T Nation

Bench Arch


#1

I have been told that when teaching regular gym goers (rather than aspiring powerlifters) to bench one should teach flat bench. I have been told that the reason for this is that arching for bench puts (bad) stress on the back.

I asked who had hurt their backs arching for bench press.

(I know people hurt their backs squatting and deadlifting and tear their pecs benching but I never heard of anyone hurting their back arching for bench).

They couldn't say.

So I figure the burden of proof is on them.

I wonder if it is like the foot... The arch helps to distribute the load so it is actually fairly safe to arch. Thoughts? Pertinent references?

Much appreciated.


#2

No. The back is in it’s strongest position when it’s arched.

CS


#3

thoughts, nothing with a tight back and a small arch can help queue that up. but an arch to minimize the ROM of the bench is not needed for most people. it shouldnt hurt them, but just not needed as much.


#4

I find arching takes a lot of stress off the shoulders and pecs and this helps prevent tears.


#5

Arching puts me in a position where I don’t have to flare my elbows as much (I’m pushing “out and down”, almost like on a decline press) and therefore takes the pressure off my shoulders. In my case, at least, this has alleviated a lot of injury potential.


#6

[quote]asooneyeonig wrote:
thoughts, nothing with a tight back and a small arch can help queue that up. but an arch to minimize the ROM of the bench is not needed for most people. it shouldnt hurt them, but just not needed as much.[/quote]

This.

The arch helps to support more weight and offers some leg drive. Like a bridge, an arch supports better weight compared to a flat bridge. That said, anyone who’s not a powerlifter doesn’t need a severe arch and doesn’t need to tuck their legs all the way back either.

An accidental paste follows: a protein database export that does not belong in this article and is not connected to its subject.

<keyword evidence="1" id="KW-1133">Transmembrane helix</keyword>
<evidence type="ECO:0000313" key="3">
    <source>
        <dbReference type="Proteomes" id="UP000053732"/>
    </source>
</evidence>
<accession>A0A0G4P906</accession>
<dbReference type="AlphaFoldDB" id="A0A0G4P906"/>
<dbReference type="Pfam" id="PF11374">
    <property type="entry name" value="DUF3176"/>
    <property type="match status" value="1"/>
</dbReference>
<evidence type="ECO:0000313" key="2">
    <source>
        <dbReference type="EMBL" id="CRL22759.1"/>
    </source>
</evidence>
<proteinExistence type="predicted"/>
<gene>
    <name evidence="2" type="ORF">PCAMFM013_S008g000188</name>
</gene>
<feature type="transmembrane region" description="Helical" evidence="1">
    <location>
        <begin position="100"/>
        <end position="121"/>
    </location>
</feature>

My back has tightened up from failing a bench before, mostly in competition. Never injured though.


#7

You would have to have nonexistent glutes to lay on a bench without arching to some degree. This is one of the biggest Red Herrings in weightlifting; let me lay flat so that I can “protect” my spine, which is entirely capable of handling the “stress” of an arch and instead abduct and externally rotate my shoulders more under load, despite how easy it is to injure that particular joint. Idiots.


#8

People that think an arch is detrimental to the spine while bench pressing have zero grasp of physics.

People that think an arch does anything other than shorten the ROM of your bench also have zero grasp of physics.


#9

small arch is good for all…maintaining overall tightness is even better.


#10

I prefer the “big chest” cue rather than thinking of arching. Mark Bell suggested that in one of his videos, and I think it works rather well.


#11

[quote]black_angus1 wrote:
I prefer the “big chest” cue rather than thinking of arching. Mark Bell suggested that in one of his videos, and I think it works rather well.[/quote]

Good call, this cue automatically puts me in an advantageous spinal position and also prevents me from rolling my scapula forward (which, in turn, prevents elbow flare).

…Beach body posture all the way!